Samuel Case, FISM News
Shortly after the Boulder attack, Biden announced plans to reinstate an assault weapons ban and expand background checks. On Twitter, the President said gun control “is not a partisan issue – it’s an American issue that will save lives.
We can ban assault weapons and high-capacity magazines.
We can close loopholes in our gun background check system.
This is not a partisan issue — it’s an American issue that will save lives. Congress needs to act.
— President Biden (@POTUS) March 23, 2021
Despite the President’s assertion, gun control remains largely opposed by the American people. According to a recent Rasmussen survey 76% of likely voter say “the U.S. Constitution guarantees the right of an average citizen to own a gun,” with 16% disagreeing and 8% being unsure.
With over three quarters of the United States supporting the Second Amendment, Biden might be right when he says this isn’t a partisan issue, just not in the way he thinks.
In fact, gun purchases increased in 2020. Last October, 43% of adults in the U.S. told Rasmussen that either they or someone in their household owned a firearm. From this population, 22% say they or someone in their house purchased a gun on the heals of the summers race riots.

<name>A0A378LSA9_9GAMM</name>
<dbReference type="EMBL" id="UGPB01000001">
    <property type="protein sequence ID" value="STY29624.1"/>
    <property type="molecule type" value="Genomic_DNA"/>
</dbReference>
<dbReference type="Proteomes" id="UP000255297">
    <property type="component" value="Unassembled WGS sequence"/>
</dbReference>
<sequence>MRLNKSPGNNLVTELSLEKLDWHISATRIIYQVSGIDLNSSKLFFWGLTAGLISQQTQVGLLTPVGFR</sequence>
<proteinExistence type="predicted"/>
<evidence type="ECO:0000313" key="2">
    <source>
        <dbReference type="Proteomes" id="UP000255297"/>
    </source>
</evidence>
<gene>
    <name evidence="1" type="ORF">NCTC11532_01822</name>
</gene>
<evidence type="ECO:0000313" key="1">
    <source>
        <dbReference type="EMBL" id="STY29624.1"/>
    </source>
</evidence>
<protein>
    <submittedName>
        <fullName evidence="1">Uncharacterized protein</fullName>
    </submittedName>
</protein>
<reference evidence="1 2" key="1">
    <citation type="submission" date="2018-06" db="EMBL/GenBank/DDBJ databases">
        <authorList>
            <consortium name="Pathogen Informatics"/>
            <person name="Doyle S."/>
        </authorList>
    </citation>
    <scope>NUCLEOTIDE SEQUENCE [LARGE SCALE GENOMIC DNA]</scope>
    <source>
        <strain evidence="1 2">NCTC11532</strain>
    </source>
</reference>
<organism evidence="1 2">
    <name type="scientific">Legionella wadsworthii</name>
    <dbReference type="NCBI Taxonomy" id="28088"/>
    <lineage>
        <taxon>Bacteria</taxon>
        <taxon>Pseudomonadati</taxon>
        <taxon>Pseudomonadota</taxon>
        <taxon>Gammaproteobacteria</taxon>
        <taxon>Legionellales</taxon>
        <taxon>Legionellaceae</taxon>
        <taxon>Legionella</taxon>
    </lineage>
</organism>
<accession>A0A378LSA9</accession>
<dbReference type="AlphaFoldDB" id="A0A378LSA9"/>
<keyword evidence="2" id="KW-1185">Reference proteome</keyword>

It’s not just veteran owners buying firearms either. Last year approximately 8.4 million Americans were buying their first gun, with 40% of sales being by first time gun owners according to the National Shooting Sports Foundation.
The foundation reports 21 million background checks were conducted in 2020, an increase of 60% from 2019 which saw 13.2 million. The African American community alone saw purchases “at a rate of 58 percent greater than in 2019,” making for “the biggest increase of any demographic” according to the NSSF.
As far the issue of mass shootings go, a majority of Americans disagree with Biden’s claim that stricter gun policy will save lives. A new Rasmussen poll says 64% of likely voters don’t think it’s possible to “completely prevent mass shootings like the ones in Atlanta, Georgia, and Boulder, Colorado.” 23% of those surveyed say these shootings can be prevented entirely, while 13% say they are unsure.